Richard C. Wood 1917-1918
Richard Wood was born in Winnemucca, Nevada in December 1876 to Richard and Martha Wood. He went to Dawson during the Klondike stampede, arriving in Dawson from Los Angeles on May 30, 1898. For several years Wood went back and forth between Dawson and Seattle as a clerk for the White Pass & Yukon Railroad.
In 1904, Wood established the Fairbanks Banking Co., together with E.T. Barnett and J.W. Hill as Barnett’s cashier, and was responsible for the day-to-day operations of the bank. Wood resigned his position as cashier of the Fairbanks Banking Co. after the merging of the Washington-Alaska bank and soon after organized the First National Bank of Fairbanks, becoming its president and manager. Fairbanks Banking Co. closed its doors in 1911 as an insolvent institution.
Wood marries in 1907 and was divorced in May 1917 from his wife for alleged cruelty. In August of that same year, Governor John F. Strong appointed Wood to the board of trustees of the Agricultural College and School of Mines. Wood later resigned from the board of trustees a year later. H. Claude Kelly was appointed to take his place on the board.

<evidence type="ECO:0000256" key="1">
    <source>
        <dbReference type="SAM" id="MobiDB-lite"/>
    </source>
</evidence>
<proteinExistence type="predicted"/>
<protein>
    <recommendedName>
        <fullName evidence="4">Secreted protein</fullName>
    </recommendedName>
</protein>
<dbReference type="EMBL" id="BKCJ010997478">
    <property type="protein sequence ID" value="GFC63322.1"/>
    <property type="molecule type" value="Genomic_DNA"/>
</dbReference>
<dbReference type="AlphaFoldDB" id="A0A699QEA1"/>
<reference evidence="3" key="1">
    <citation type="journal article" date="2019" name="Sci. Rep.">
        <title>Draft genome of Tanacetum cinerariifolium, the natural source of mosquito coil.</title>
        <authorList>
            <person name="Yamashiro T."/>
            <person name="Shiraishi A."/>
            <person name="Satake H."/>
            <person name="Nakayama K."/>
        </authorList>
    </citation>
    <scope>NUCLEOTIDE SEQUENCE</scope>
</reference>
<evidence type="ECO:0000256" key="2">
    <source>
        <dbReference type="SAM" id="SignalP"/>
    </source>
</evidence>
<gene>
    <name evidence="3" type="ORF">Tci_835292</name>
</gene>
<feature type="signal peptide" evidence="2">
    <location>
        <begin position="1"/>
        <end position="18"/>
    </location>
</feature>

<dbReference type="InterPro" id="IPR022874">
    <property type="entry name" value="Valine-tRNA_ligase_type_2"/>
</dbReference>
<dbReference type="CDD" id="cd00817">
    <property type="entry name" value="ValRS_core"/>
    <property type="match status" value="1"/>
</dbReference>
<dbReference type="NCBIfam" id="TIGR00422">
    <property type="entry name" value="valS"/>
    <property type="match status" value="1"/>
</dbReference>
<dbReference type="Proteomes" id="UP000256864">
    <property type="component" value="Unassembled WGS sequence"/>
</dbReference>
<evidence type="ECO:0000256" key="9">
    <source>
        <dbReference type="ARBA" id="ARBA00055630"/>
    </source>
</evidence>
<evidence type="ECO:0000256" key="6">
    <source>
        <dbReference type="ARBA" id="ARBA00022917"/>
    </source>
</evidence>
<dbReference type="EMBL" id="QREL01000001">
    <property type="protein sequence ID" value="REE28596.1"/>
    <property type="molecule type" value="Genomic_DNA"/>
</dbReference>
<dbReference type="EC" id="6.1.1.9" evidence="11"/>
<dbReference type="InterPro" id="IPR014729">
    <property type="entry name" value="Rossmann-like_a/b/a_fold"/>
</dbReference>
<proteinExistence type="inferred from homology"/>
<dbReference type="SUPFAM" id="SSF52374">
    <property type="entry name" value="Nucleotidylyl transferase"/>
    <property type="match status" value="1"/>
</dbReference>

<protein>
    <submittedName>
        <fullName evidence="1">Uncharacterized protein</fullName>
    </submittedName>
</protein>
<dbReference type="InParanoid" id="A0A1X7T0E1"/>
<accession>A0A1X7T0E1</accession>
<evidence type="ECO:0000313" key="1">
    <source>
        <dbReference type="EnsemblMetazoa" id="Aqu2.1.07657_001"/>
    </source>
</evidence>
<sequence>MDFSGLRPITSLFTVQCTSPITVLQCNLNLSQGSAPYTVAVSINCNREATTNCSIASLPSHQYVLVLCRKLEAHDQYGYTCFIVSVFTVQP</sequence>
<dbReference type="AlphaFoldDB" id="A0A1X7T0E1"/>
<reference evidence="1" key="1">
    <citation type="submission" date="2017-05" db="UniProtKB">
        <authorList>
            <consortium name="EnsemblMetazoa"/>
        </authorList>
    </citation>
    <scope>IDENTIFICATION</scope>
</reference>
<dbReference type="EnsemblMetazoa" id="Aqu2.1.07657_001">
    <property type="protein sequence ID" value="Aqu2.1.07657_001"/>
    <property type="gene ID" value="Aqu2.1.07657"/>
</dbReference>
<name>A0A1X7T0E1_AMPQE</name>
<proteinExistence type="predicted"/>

In 1920 he marries Marion Creamer. “Dick is one of the first comers to Fairbanks and is known to everyone, and the newlyweds are assured of happiness and prosperity from the start of their married life,” the News-Miner reported in the wedding announcement.
Wood helped play a key part in the development of aviation in Fairbanks along with W.F. Thompson, editor of the News-Miner. Wood and Thompson formed the Farthest North Airplane Co. with Carl “Ben” Eielson as pilot, and help launch commercial aviation in 1923.
Wood resigned his bank presidency in 1924. He sold his interests and left the state. He returns in 1934 and becomes manager of the Fairbanks Agency Co., handling real estate and insurance. Richard Wood died on October 15, 1944 in Fairbanks from suffocation.